You'll quickly learn what objects are teleporters. All staircases are teleporters, as are some doors. To use a teleporter, walk on it, then press the 'a' key (or capital 'A' if you like), and it will activate the teleporter and take you to the new map.
All buildings are teleporters. If you walk on a building and apply it with 'a', it will take you inside the building. Not all buildings are "open" — some don't have anything inside them, or are not accessible right now. If you try applying a building and nothing happens, it means the building doesn't have an interior yet.
Anything that looks like it might be an entrance to something is probably a teleporter. Examples: a fiery volcano, a pit or hole, a cave entrance, even some fountains. Don't be afraid to try to apply an object and see if it takes you somewhere.
Some teleporters work automatically. You just have to walk on them and they'll transport you somewhere.
Some teleporters have no destination. We've discussed closed buildings already, but sometimes you'll find a staircase or magic portal that doesn't seem to take you anywhere. This is normal: the game world is always under construction, and you can try the teleporter again in a few weeks and see if a wizard has added something to it.
Teleporters function just like hyperlinks on the internet. Some links are broken when the target document moves, or if a server is down. If you suspect a teleporter is broken (for instance, it used to work but now it doesn't), feel free to log a bug with the bug command, or mail your local game administrator.
Here are some examples of teleporters:
Note that spiral staircases are special: you can go up or down by typing up or down, so they actually have 2 possible destinations. If you apply one normally, it will take you down, unless you're already at the bottom, in which case it'll take you up. Sometimes a spiral stair won't have one or the other exit, though, and it'll tell you you're already at the top or bottom.
There are several ways you can communicate with other players.
You can type say <whatever>, and whatever you type after "say" will be printed to everyone within 10 squares in any direction. For example, if the character Rhialto types say hello there, every player within 10 squares of Rhialto will get the message "Rhialto says: hello there".
You can send a message to a player anywhere in the game by typing
tell <playername> <message>.
You can whisper a message to a player if they're next to you. The player will hear your message, and all other players in sight will see something like "Dracos whispers something to Hrothgar."
Nonverbal communication is an important part of the game. The game includes a hundred or so "atmosphere" commands, such as wink, kiss, hug, sigh, yawn, groan, cheer, grumble, and so on. Each atmosphere has its own set of messages that go to you and the people who see you perform the atmosphere.
You can shout a message to everyone in the game. This costs shout points, and can also be very annoying if you do it too much. Shout points are regenerated over time, and you can increase how quickly the regenerate by training in the oratory skill.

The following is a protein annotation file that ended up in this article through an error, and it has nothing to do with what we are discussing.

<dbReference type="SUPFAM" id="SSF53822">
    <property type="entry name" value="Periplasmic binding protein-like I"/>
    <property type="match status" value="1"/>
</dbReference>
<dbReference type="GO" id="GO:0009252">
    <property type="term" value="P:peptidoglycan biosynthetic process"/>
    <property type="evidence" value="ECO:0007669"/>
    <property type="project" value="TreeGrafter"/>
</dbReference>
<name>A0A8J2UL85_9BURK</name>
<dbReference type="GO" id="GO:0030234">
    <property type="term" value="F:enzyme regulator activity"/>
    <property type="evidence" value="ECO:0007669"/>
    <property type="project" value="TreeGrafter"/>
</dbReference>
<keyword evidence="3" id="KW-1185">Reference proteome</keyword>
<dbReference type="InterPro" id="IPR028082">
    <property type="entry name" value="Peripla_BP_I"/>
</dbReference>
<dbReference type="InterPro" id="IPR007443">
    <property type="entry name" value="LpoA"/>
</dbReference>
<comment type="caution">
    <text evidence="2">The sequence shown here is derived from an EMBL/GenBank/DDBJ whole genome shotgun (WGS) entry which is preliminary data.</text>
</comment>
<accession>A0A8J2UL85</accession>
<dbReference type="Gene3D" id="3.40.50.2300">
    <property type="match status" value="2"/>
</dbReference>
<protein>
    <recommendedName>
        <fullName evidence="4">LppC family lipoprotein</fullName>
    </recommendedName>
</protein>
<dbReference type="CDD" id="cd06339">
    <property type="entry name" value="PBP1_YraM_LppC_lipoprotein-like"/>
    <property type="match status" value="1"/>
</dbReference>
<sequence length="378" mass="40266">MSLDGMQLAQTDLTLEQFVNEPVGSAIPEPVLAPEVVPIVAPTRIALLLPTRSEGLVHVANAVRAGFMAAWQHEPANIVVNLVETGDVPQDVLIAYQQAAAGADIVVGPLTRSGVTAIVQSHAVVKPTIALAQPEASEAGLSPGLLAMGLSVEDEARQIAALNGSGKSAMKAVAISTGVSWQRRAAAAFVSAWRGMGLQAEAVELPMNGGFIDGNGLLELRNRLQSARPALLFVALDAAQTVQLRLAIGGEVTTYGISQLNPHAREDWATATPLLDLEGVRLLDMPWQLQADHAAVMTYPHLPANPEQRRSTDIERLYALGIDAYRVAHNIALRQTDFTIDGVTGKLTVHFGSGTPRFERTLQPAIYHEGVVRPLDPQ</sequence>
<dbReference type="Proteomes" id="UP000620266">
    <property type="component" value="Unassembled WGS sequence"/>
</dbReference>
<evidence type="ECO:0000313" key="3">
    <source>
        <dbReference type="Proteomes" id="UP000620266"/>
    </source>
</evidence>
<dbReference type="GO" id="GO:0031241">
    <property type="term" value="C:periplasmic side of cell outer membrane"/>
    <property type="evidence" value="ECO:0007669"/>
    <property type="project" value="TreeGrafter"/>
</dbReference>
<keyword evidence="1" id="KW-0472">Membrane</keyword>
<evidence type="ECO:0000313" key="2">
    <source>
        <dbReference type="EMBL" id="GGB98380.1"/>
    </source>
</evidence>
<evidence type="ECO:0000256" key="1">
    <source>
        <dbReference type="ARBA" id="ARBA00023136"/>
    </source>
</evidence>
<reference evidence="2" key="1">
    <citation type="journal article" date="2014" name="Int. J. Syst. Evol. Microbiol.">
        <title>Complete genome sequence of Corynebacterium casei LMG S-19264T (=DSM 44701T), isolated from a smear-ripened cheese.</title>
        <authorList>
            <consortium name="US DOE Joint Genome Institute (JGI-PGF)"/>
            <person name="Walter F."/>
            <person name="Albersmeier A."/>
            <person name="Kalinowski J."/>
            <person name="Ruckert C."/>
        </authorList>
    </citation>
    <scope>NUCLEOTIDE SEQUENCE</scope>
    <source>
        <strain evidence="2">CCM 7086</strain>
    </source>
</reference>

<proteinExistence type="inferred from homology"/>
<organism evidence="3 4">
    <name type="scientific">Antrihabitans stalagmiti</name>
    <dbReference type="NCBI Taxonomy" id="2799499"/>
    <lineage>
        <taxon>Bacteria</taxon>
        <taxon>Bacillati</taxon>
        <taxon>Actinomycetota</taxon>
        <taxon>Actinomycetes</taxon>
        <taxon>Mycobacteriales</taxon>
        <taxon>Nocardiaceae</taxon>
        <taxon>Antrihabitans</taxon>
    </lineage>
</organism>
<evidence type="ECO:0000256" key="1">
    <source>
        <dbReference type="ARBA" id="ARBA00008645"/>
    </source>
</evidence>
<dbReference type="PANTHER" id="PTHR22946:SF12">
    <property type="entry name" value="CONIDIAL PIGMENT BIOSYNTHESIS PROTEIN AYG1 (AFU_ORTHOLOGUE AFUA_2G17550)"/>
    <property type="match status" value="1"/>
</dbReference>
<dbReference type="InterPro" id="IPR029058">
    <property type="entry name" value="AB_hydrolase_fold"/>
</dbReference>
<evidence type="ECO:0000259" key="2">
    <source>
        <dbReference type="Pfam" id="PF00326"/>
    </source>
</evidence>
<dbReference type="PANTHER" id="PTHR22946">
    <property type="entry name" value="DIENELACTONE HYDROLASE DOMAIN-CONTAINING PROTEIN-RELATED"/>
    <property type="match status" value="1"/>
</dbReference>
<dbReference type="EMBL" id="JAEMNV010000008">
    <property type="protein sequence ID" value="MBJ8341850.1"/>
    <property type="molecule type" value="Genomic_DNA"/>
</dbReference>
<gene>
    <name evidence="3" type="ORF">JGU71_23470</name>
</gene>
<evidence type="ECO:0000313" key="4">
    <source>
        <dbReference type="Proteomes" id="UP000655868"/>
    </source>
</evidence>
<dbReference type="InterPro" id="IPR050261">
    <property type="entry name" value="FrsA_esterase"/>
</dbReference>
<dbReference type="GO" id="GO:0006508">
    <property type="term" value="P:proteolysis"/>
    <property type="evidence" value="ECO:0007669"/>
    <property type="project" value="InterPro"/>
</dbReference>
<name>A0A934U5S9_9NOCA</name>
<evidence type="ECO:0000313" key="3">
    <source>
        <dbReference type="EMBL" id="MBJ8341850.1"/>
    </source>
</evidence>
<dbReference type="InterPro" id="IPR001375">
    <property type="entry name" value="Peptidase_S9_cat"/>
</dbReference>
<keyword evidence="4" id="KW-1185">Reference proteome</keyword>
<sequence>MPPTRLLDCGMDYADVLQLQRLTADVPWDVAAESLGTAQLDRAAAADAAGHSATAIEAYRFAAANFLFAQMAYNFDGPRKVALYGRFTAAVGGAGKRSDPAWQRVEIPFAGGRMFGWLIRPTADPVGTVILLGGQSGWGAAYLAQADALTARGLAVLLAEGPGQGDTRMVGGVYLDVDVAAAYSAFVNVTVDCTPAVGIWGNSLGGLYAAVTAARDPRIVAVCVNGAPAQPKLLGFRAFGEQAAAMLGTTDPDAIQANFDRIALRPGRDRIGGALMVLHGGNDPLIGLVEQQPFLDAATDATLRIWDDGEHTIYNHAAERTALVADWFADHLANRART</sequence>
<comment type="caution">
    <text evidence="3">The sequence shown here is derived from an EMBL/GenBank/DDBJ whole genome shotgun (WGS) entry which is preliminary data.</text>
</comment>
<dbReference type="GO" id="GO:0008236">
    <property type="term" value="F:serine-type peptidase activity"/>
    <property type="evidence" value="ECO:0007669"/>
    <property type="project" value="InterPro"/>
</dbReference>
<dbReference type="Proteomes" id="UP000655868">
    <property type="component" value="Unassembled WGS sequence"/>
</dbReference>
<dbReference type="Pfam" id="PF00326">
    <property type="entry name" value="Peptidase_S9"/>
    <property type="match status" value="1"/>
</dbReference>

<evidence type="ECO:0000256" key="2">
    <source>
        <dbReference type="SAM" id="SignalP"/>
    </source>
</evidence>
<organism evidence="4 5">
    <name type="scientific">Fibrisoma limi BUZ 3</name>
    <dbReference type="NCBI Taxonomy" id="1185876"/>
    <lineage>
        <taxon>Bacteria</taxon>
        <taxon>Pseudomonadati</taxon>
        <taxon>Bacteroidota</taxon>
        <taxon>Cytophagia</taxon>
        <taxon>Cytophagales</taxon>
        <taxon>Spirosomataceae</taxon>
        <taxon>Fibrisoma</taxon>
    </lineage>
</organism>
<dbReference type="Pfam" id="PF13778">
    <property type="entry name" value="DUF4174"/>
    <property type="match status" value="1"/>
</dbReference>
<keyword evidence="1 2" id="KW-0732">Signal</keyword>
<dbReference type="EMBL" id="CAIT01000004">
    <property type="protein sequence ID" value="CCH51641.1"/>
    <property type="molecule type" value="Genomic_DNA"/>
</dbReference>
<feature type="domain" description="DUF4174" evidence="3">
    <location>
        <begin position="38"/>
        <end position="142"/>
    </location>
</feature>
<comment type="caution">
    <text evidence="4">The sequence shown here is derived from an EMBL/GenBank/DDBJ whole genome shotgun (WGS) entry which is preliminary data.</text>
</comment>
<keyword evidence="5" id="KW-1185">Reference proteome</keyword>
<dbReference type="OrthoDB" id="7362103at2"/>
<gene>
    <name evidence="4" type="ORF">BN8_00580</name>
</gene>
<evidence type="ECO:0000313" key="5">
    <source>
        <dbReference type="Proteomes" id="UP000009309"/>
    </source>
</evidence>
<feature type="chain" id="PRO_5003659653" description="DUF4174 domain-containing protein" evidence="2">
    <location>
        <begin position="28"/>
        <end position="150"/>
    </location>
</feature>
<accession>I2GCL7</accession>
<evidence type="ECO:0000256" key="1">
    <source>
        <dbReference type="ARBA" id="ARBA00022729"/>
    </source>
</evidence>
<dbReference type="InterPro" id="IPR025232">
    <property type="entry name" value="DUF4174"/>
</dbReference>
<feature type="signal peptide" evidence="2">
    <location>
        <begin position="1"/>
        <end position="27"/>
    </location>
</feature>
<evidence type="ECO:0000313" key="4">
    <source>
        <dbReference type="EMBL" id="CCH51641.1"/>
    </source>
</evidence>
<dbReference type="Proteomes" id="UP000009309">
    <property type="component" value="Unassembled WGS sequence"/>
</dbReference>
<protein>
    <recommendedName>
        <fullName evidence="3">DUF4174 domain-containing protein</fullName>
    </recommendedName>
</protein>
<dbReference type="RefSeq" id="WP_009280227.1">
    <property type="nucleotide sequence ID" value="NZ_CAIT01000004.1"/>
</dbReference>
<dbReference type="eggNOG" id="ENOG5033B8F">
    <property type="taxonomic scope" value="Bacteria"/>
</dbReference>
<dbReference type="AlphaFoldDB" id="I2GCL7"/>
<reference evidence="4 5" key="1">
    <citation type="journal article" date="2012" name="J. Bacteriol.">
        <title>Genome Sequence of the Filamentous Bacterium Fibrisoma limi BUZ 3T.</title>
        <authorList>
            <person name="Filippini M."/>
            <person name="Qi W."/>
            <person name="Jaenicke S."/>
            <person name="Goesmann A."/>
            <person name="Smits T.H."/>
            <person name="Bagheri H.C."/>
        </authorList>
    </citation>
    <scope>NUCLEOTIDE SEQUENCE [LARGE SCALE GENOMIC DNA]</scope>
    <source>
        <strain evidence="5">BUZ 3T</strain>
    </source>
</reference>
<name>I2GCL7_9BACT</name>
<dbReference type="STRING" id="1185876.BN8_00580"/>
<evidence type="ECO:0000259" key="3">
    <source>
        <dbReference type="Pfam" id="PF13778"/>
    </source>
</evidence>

There are limits on what you can shout, and every shout is logged, so don't try to abuse it. You should use shouts with caution, and only do it if there's really something that everyone in the game might be interested in hearing.
A variation of shouting is called "emergency" — if you type emergency <message>, it will say your character screams the message, which can be a bit startling. This should only be used in really rare emergencies — e.g. if a bug is killing your character and you need the attention of a wizard immediately. Misuse of this command is grounds for punishment/banishment.
There are a variety chat channels available. You can type:
There are also channels for discussing movies, sports, school, music or telling a story. You can use the subscribe command to get a list of the channels available.
A common MUD feature is a room where you can go to "emote". This is just like the say command, except what you emote gets printed right after your name. If Grond types emote takes off his shoes., the game will print "Grond takes off his shoes." to everyone in sight. This can be a very powerful and fun form of communication, but since it can easily be abused ("Grond smashes you with a bone-crushing sound"), it's only available in certain designated areas.
There is an Emote Room available upstairs in the Adventurers Guild.
Many objects in the game can be "applied". This usually invokes the primary function of the object. Teleporters will teleport you, signs will show you their message, food will get eaten, armor will be worn, and so on. If you're not sure how to use an object, try applying it by walking over it and pressing the 'a' key on your keyboard.
There are signs all over the game that tell you helpful information. To read a sign, walk over the sign and Apply it by typing the 'a' key on your keyboard. You can also middle-click on it in your Ground Display window if you have a 3-button mouse, or shift-click if you have a 2-button mouse.
There are some "signs" in the game that spit out their message automatically when you walk on them. These are known as "magic mouths". There is no harm on walking on a magic mouth multiple times.
You can't enter the water with a new character until you type swim. This will enable you to enter the water.